Plenty, by Yotam Ottlenghi is a fabulous cookbook filled with unusual and delicious vegetable recipes. This pasta and fried zucchini recipe is a great way to use up your overflowing zucchini and herb gardens. Cook’s Note – You can substitute peas for the edamame.

Fry the zucchini until golden brown

Make the basil sauce

Pasta and Fried Zucchini Salad

Avoiding Additives and Preservatives

I use Eden Organic brand red wine vinegar, which contains only naturally occurring sulfites. Unico capers are additive-free and look for mozzarella with no preservatives or colour.


2/3 cup (150 ml) sunflower oil

3 medium zucchini, cut into ¼-inch-thick (0.6 cm) slices

1 ½ tablespoons (25 ml) red wine vinegar

¾ cup (175 ml) frozen edamame

2 cups (500 ml) basil leaves, coarsely chopped

¼ cup (60 ml) parsley leaves

1/3 cup (75 ml) olive oil

Salt and freshly ground black pepper

9 ounces (255 g) penne or other short pasta

Zest of 1 lemon, grated

1 ½ tablespoons (25 ml) capers

7 ounces (198 g) buffalo mozzarella, torn into chunks


Bring a large pot of salted water to a boil.

While you’re waiting, in a medium saucepan or skillet, heat sunflower oil over medium-high heat. Fry zucchini slices in batches for about 3 to 4 minutes, flipping once, until golden on both sides.

Drain in colander, then transfer to a large bowl and pour vinegar on top. Set aside.

In the hot water, cook edamame for 3 minutes. Drain and run under cold water and set aside to dry.

Combine half of basil and all of the parsley and olive oil in a food processor or blender. Blend until smooth, then season with salt and pepper.

Cook pasta until al dente; drain and rinse under cold water. Transfer pasta back to empty pot. Add fried zucchini and any juices, basil-parsley oil, edamame, lemon zest, capers and mozzarella. Stir gently together, then season generously with salt and pepper. Right before you serve it, stir in remaining basil leaves. Serves 4.

From Plenty, by Yotam Ottolenghi

This lovely summer salad from Cook’s Illustrated combines cooked Israeli couscous with pickled shallots, fresh greens, herbs, peas, pistachios and feta cheese.  Israeli couscous is a toasted pasta shaped in tiny balls, about the size of small peas. You can boil it like pasta, or let it absorb water, like rice. Cook’s Note: Prepare the shallots and let them pickle while you continue with the rest of the recipe.

Avoiding Additives and Preservatives

Look for a red wine vinegar without sulphites; I use Eden Organic brand. Use fresh lemon juice and check the pistachios for colour and sulphites. Select a feta cheese with all-natural ingredients such as Tre Stelle.

Pickle the shallots first

Toasting the couscous before cooking brings out its nutty flavour

Use lots of greens and mint

Frozen peas are fine if fresh are not available

Israeli couscous with lemon, mint, peas, feta and pickled shallots



2 cups (500 ml) Israeli couscous

1 tablespoon (15 ml) extra-virgin olive oil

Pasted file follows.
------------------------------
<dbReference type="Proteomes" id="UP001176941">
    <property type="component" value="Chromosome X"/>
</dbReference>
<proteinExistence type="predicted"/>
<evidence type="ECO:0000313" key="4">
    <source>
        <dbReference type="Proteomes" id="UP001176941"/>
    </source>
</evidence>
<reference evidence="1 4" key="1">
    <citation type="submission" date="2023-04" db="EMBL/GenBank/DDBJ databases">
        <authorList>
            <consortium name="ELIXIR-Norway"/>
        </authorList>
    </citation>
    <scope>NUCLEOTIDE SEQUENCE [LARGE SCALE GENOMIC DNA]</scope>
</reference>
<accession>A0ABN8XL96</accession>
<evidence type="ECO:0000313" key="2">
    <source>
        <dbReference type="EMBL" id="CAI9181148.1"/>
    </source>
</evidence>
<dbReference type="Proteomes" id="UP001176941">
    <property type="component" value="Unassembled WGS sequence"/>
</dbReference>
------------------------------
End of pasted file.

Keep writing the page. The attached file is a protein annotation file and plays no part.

2 ½ cups water (625 ml)

½ teaspoon (2.5 ml) salt


1/3 cup (75 ml) red wine vinegar

2 tablespoons (30 ml) sugar

Salt and pepper

2 shallots, sliced thin

3 tablespoons (45 ml) extra-virgin olive oil

3 tablespoons (45 ml) lemon juice

1 teaspoon (5 ml) Dijon mustard

1/8 teaspoon (0.5 ml) red pepper flakes

1 recipe couscous (see above), cooled

4 cups (1 L) baby arugula, roughly chopped

1 cup (250 ml) fresh mint leaves, torn

½ cup (125 ml) frozen peas, thawed

½ cup (125 ml) shelled pistachios, toasted and chopped

3 ounces (185 ml) feta cheese, crumbled



Heat couscous and oil in medium saucepan over medium heat, stirring frequently, until about half of grains are golden brown, 5 to 6 minutes. Add water and salt; stir to combine. Increase heat to high and bring to boil. Reduce heat to medium-low, cover, and simmer, stirring occasionally, until water is absorbed, 9 to 12 minutes. Remove saucepan from heat and let stand, covered, for 3 minutes. Serve.


Bring vinegar, sugar, and pinch salt to simmer in small saucepan over medium-high heat, stirring occasionally, until sugar dissolves. Remove pan from heat, add shallots, and stir to combine. Cover and let cool completely, about 30 minutes. Drain and discard liquid.

Whisk oil, lemon juice, mustard, pepper flakes, and 1/8 teaspoon (0.5 ml) salt together in large bowl. Add cooled couscous, arugula, mint, peas, 6 tablespoons (90 ml) pistachios, ½ cup (125 ml) feta, and shallots and toss to combine. Season with salt and pepper to taste and transfer to serving bowl. Let stand for 5 minutes. Sprinkle with remaining ¼ cup feta (60 ml) and remaining 2 tablespoons (30 ml) pistachios and serve. Serves 4.

From Cook’s Illustrated

This delicious salad from Bon Appetit is a delicious side dish or vegetarian entrée. Cook scallion whites, oil, hot pepper flakes and Sichuan pepper over a low heat to make the oil. To make the dressing combine the oil with tahini, rice vinegar, soy sauce, sesame oil and sugar. Combine with the cooked noodles of your choice.

Avoiding Additives and Preservatives

Check the spices to make sure they don’t contain colour or anti-caking additives. Tahini should contain only sesame. I use Marukan rice vinegar, tamari (which uses alcohol as a preservative, not sodium benzoate) and Spectrum Natural sesame oil.

Make the chili oil

Add the tahini and other ingredients to make the dressing

Sesame noodles with chili oil and scallions


4 scallions, whites and greens separated, thinly sliced

½ cup (125 ml) vegetable oil

1 tablespoon (15 ml) crushed red pepper flakes

2 teaspoons (10 ml) sesame seeds

2 teaspoons (10 ml) Sichuan pepper, coarsely chopped

12 ounces (340 g) thin ramen noodles or spaghettini

Kosher salt

¼ cup (60 ml) tahini (sesame seed paste)

¼ cup (60 ml) unseasoned rice vinegar

3 tablespoons (45 ml) reduced-sodium soy sauce

2 teaspoons (10 ml) toasted sesame oil

1 teaspoon (5 ml) sugar


Cook scallion whites, vegetable oil, red pepper flakes, sesame seeds, and pepper in a small saucepan over low heat, stirring occasionally, until oil is sizzling and scallions are golden brown, 12–15 minutes; let chili oil cool in saucepan.

Meanwhile, cook noodles in a large pot of salted boiling water until al dente; drain. Rinse under cold water and drain well.

Whisk tahini, vinegar, soy sauce, sesame oil, sugar, and 2–3 tablespoons (30-45 ml) chili oil (depending on desired heat) in a large bowl; season with salt. Add noodles and toss to coat. Top with scallion greens and drizzle with more chili oil. Serves 4.

From Bon Appetit